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SVOboy 06-28-2009 09:50 AM

Chicken Feathers for Hydrogen Storage and Wind Power?
What would you say about using “cooked” chicken feathers to store hydrogen very efficiently?* How about using chicken feathers as carbon fiber reinforcement in things like wind turbine blades? The answer to both questions is — yes you can! Science Friday: “Hydrogen Storage in Chicken Feathers?” Researchers say they’ve come up with a new material for storing hydrogen [...] Related posts:
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Bicycle Bob 06-29-2009 05:07 PM

That would really gross me out. Fortunately, the article is little more than a rumour.

dcb 06-29-2009 05:58 PM

U.S. makes 2 billion pounds of chicken feathers a year
Going Coo Coo for Chicken Feathers!

NeilBlanchard 06-29-2009 06:45 PM

Hi Bob,

The people who published their new uses of chicken feathers are very serious.

Happy News - Feather Fibers Fluff up Hydrogen Storage Capacity

Hydrogen Fuel Tanks Made from Chicken Feathers Could Save $5.5 Million : CleanTechnica

Of Fuel Cells And Chicken Feathers : NPR

Carbonization of chicken feathers for use in biocomposites

Carbon microtubes from chicken feathers

Bio-based polymers and composites - Google Books

ConnClark 06-29-2009 07:23 PM

Why bother with using chicken feathers to store hydrogen when we could harness chickens as fusion reactors? :D

Book Review: Biological Transmutations by C.Louis Kervran

Louis Kervran: Biological Transmutations and Modern Physics~ 1982, English translation Biological transmutations;: C. Louis Kervran: Books

Corentin Louis Kervran - Wikipedia, the free encyclopedia

ZeroFuel 06-29-2009 08:25 PM

This method & the corn cob tech still uses high pressure storage. We have solved the storage & transportation issues with H2 & NH3. CYA at the X prize.

dcb 06-29-2009 09:45 PM

heh, perhaps we could interest you in some gently used chicken pee and farts then? :)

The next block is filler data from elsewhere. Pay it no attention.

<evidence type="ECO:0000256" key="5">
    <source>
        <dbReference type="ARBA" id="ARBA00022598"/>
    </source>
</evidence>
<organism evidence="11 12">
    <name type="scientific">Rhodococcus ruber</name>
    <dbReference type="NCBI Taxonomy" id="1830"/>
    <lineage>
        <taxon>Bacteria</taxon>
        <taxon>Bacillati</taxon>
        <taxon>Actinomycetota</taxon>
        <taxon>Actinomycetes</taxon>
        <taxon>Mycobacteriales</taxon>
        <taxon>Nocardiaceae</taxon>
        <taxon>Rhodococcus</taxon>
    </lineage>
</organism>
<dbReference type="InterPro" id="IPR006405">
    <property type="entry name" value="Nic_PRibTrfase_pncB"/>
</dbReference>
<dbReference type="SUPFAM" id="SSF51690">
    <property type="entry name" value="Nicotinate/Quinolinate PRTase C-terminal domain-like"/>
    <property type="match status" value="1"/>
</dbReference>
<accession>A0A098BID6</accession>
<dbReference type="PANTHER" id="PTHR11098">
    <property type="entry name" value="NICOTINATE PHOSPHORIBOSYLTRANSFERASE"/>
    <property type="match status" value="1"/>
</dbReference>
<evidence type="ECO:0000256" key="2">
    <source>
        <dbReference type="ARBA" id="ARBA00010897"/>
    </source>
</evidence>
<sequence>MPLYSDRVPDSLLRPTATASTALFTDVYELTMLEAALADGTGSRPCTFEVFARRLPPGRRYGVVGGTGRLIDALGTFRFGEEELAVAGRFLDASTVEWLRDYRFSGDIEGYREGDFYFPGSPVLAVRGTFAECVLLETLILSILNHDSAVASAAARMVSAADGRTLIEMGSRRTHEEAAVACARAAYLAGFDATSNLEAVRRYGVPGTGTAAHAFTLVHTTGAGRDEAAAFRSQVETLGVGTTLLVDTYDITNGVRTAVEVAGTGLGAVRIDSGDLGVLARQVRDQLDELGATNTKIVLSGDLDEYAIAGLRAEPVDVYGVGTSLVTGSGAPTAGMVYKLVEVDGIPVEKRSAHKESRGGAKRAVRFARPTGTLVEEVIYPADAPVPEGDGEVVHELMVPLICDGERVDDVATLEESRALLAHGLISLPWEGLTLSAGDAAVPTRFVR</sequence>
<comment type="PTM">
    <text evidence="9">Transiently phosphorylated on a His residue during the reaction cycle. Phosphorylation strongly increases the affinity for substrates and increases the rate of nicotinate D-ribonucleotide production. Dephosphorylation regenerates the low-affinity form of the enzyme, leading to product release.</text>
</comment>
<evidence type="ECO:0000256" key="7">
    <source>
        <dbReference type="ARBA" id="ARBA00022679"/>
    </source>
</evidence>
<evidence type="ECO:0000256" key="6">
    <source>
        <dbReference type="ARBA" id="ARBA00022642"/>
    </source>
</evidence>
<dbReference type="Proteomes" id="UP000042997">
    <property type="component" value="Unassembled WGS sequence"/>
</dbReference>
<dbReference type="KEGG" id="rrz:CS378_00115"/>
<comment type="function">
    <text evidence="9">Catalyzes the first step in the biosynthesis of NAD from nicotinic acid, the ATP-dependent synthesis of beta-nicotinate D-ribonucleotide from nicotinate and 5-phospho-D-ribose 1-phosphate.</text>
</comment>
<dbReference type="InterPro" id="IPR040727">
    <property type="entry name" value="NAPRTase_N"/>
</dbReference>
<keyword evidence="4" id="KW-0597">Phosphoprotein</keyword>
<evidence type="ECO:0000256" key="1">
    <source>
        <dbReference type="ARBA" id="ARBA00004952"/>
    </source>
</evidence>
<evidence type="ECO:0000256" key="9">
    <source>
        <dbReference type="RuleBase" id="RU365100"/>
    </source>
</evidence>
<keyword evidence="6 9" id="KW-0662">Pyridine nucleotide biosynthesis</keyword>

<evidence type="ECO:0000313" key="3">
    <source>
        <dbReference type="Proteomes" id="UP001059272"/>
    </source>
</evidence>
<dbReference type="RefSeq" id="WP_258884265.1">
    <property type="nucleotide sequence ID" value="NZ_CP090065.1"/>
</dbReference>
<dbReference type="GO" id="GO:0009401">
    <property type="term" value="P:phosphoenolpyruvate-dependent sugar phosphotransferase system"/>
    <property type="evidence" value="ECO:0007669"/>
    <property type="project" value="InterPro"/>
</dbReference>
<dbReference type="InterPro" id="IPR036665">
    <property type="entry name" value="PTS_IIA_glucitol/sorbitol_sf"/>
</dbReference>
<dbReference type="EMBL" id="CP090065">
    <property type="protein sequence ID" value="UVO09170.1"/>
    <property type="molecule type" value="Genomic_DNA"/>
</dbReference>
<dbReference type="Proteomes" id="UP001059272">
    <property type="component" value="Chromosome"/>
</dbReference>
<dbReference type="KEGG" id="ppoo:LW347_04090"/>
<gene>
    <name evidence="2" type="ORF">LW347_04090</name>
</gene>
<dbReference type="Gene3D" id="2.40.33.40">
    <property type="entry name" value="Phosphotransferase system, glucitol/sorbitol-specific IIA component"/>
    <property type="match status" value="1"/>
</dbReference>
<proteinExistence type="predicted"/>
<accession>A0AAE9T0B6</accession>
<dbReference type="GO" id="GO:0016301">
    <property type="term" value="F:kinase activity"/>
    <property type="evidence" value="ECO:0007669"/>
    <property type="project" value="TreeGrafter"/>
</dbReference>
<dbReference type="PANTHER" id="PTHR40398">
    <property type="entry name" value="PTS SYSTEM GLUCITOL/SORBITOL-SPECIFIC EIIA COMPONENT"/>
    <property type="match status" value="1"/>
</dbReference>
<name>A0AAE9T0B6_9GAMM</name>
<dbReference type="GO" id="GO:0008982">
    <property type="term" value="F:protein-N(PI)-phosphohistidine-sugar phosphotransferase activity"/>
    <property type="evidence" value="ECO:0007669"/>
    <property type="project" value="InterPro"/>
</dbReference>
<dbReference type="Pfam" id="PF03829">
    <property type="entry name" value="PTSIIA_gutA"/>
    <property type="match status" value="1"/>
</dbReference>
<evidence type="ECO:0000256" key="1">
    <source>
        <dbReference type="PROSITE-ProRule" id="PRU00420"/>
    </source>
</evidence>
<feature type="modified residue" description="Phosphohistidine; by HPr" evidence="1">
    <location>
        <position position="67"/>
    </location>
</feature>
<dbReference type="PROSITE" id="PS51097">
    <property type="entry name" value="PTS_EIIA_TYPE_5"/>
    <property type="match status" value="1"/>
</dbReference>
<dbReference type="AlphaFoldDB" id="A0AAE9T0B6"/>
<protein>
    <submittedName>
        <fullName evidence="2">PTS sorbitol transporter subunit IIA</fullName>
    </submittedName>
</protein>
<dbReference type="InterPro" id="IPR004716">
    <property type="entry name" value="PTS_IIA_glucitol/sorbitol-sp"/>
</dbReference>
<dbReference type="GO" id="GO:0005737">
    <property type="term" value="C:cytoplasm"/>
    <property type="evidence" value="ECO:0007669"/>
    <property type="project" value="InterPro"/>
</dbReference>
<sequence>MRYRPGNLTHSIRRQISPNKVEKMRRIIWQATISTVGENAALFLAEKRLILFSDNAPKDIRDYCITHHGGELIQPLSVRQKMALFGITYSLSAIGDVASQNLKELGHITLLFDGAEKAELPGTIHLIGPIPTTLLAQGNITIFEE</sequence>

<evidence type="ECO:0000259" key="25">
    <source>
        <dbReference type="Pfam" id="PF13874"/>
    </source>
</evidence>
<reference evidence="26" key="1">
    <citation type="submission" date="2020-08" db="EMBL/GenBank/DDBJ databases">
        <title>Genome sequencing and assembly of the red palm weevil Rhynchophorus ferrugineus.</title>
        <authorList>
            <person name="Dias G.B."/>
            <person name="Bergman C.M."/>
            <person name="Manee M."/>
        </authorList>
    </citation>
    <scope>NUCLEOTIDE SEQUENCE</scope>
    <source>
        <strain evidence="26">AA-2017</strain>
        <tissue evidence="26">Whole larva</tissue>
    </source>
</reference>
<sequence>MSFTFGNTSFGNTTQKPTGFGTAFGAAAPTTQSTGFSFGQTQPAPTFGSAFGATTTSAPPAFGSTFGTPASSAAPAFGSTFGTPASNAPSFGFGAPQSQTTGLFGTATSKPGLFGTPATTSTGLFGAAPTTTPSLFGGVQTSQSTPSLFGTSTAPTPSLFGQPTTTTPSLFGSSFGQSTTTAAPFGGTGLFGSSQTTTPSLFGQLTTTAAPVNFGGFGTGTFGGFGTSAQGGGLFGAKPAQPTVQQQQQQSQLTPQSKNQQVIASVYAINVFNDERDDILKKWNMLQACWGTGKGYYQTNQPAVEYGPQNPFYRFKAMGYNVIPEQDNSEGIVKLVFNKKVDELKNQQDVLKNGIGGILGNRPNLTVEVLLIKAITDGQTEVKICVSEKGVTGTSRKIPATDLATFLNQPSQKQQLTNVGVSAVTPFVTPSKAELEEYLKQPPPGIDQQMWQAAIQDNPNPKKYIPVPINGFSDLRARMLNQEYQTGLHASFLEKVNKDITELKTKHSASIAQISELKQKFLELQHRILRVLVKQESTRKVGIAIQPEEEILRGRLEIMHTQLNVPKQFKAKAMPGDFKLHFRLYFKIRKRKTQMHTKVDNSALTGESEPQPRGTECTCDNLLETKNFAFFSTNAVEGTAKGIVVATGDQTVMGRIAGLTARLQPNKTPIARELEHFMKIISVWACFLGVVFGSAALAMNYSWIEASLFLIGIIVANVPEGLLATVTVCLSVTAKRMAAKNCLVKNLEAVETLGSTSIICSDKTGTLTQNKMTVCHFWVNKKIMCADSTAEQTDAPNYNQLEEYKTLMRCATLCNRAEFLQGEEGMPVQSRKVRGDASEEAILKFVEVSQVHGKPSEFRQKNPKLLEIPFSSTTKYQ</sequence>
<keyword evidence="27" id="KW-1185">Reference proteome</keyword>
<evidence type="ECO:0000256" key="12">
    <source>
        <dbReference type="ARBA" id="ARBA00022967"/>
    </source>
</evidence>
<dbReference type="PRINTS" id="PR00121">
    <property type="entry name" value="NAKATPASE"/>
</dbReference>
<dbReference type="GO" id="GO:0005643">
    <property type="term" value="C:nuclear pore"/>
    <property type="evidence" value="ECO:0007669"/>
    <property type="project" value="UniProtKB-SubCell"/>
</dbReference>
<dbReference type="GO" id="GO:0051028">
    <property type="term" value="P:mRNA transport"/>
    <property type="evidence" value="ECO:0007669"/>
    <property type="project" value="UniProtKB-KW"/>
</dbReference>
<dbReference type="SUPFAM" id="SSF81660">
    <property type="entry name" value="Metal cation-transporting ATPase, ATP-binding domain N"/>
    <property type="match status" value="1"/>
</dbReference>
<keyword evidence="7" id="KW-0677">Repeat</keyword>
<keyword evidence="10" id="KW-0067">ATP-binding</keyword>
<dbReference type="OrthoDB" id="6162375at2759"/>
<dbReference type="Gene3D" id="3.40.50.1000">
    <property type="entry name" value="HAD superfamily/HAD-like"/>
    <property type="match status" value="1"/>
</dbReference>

NeilBlanchard 06-29-2009 10:10 PM


Please listen to the podcast -- Richard Wool says specifically that the hydrogen is stored at low-to-moderate pressure (& reduced temperatures): 40-50 bars.

The nano-pores that are formed on the feathers with the heating are 8 angstroms. Other solid storage systems cost much much more.

There are 6 billion pounds of chicken feathers in the US alone.

ZeroFuel 06-29-2009 11:16 PM

50 bar =725 PSI, still too high, ZeroFuel PSI "0", plus they are dealing with H2 gas & all the issues that go along with it.

dcb 06-30-2009 03:12 AM

But ZF, hydrogen is still a half-baked energy storage medium, no? You would be better off compressing air with the energy it takes to make hydrogen. I mean folks throw the term "renewable hydrogen" around, but the typical plan is a very inefficient use of electricity.

And, speaking of x-prize, ZF, how is making Carbamide from natural gas "zero fuel" anyway? It is an interesting way to carry energy, I will give you that much, but the hard part in making it "renewable" is left undone for the x-prize competition AFAICT.

i.e. How do you plan on separating the N from the O coming out of the industrial plant?

and How do you plan to make "renewable hydrogen"?

I do think it is a very interesting and unique approach, but would like to see how efficiently it compares to, say, LiFeP04 storage of "renewable" energy.

ob chicken: I wonder if I put a steam boiler on my rocket stove and started cramming feathers in there if it would burn anywhere near clean and make my bike move? :D

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